To be fair, there are a lot of terrific ideas in what Blizzard is planning to do with our talent trees. Removed are the choices that everyone should make. And yes, Blizzard did say that in Cataclysm, but this time, the designers mean it. What shadow priest doesn't take Vampiric Touch? What balance druid doesn't invest that crucial talent point to take Moonkin Form?
But ultimately, if the goal here is to make things easier on the players, to make this a choice that players don't need to extensively research, Blizzard totally missed the mark.
During the BlizzCon 2011 Class Panel, Greg "Ghostcrawler" Street (lead systems designer) explained the new philosophy for the Mists of Pandaria talent system. The basic points are this:
- Blizzard wants you to be able to access new abilities and combinations that you never had before, like a shadow priest being able to cast the (now discipline priest spell) Power Infusion.
- Blizzard wants to move away from cookie-cutter trees. That means it wants to create a system where there is no wrong choice, where every talent is just as valid as the next.
But guess what? These new talent trees they introduced are absolutely counter to the intent of simplification. And as much as Ghostcrawler wants you to believe that there are no wrong answers, there always will be. Always.
No offense to those of you reading, but a large number of World of Warcraft players are lazy. They don't like hard choices. Or, more specifically: They like choices as hard as they're able to handle.
Players may not all be top-tier raiders, but even casual players aren't stupid. Each and every player is going to take a look at these new-for-Mists of Pandaria talents and instinctually know that there's a right choice and there's a wrong choice. No one wants to be that guy with the messed-up tree -- like it or not, we're all judged by other players based on those choices we make. No matter how long you've been playing, I guarantee you've heard someone belittle someone else over some in-game choice that they've made.
What's that, you say? There aren't going to be any right or wrong choices? Wrong, my friend. There are. Take a look at the level 75 priest talents, for instance:
It's far too early to theorycraft fights that don't yet exist (obviously), but as soon as Mists of Pandaria bosses hit the PTR for testing, you better bet that every Elitist Jerk in existence will be running the numbers, determining what talent is best for which fight.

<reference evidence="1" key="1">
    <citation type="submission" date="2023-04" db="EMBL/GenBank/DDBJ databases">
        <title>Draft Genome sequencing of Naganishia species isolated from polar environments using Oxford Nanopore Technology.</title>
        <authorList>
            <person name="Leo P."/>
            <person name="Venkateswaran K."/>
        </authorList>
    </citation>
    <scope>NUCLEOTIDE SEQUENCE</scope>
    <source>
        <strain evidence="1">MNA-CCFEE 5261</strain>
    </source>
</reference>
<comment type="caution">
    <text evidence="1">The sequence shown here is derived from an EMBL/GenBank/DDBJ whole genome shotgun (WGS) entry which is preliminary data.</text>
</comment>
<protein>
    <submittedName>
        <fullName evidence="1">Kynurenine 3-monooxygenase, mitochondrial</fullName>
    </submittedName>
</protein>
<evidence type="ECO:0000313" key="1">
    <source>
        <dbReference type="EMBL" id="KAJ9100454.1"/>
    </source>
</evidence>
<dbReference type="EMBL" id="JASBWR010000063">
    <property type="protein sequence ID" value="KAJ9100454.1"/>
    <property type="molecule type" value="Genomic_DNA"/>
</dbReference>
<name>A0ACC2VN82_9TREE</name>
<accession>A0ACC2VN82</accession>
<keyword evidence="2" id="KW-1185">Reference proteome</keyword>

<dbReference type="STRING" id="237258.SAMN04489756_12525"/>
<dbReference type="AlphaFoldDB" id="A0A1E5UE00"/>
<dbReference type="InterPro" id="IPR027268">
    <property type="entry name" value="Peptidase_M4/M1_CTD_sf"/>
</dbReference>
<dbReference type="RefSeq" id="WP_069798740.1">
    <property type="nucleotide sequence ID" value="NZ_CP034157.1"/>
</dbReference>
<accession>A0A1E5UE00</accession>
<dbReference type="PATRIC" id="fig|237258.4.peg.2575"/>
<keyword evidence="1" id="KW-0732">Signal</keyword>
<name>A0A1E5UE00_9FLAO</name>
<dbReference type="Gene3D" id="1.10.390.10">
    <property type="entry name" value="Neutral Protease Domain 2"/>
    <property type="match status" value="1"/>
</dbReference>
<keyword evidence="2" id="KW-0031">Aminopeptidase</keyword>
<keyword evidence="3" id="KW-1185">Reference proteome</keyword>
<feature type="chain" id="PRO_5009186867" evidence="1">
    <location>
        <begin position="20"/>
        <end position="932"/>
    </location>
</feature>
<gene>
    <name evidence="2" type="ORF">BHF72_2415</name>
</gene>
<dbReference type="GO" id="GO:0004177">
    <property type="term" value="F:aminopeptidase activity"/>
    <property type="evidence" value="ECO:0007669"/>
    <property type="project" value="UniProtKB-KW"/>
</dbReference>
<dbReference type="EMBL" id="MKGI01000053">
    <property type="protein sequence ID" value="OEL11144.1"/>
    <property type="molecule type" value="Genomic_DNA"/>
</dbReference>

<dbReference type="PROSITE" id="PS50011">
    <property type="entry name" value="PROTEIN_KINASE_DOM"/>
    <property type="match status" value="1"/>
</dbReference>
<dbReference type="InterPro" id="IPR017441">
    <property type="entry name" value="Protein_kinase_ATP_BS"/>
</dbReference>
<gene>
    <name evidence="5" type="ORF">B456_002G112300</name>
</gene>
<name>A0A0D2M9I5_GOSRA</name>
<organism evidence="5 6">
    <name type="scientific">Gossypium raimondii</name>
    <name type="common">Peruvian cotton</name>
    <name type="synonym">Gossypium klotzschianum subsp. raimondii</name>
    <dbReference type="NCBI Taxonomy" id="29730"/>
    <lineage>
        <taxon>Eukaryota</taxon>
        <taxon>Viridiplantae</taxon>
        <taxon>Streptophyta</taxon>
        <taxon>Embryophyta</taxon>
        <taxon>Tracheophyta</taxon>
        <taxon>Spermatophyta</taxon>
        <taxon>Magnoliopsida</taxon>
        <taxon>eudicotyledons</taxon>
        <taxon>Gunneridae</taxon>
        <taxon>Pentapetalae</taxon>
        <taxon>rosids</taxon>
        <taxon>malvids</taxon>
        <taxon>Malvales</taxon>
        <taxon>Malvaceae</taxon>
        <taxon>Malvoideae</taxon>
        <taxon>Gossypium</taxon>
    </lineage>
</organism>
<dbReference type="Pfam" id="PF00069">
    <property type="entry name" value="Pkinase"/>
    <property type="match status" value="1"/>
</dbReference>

In short, we didn't get rid of cookie-cutter talent trees. We simply created the need for far more cookie-cutter builds -- one per raid encounter. And maybe one for PVP. And another for heroics. And yet another for soloing.
Is this all a bad thing?
Look, it's easy to understand what Ghostcrawler and the rest are trying to do. Getting rid of easy choices is a slam dunk. But if they want you to believe that any talent or benefit that doesn't have a number can't be theorycrafted, they're wrong. It happens now. And it's going to happen when MoP launches. It's just that the theorycrafting that's going to happen will get much more complex than ever before.
You'll still have sites like Elitist Jerks, WoW Insider, and all sorts of other community sites (like shadowpriest.com) offering their opinions as to what builds are best -- it's what we do. There will be logic to back them up, some with raw math, others with computer simulations as is done now. Many of these suggestions will be made inside the margin of error with a healthy dose of guessing, but the suggestions will be there. Cookie cutters will exist. People will still judge you for your choices. It's a part of MMORPGs.
If you're a top raider, you'll be doing more research instead of less. But isn't that what a lot of you complainers want, anyway? More variables? Complexity that makes you feel more self-important?
And for the rest of you, whether you want to be called "casuals," "casual raiders," or just "normies," you'll have cookie cutters to fall back on. You can spend as much time researching fights as you want to perfect your build, even if that preferred amount of time is zero. Because when this new talent system launches, in many situations, even the experts will have no clue which talent is best. Theorycrafting isn't an exact science. It's educated guessing.
Ultimately, though Blizzard didn't accomplish its goal of removing cookie-cutter builds, you can't fault it -- that task is impossible. What Blizzard did do is create a whole new, better system, where hard choices have to be made ... choices centering around utility. It's a huge step in the right direction. If World of Warcraft is to have any talent system at all, it should be closer to the one we're getting than the one we have.
The news is out -- we'll be playing Mists of Pandaria! Find out what's in store with an all-new talent system, peek over our shoulder at our Pandaren hands-on, and get ready to battle your companion pets against others. It's all here right at WoW Insider!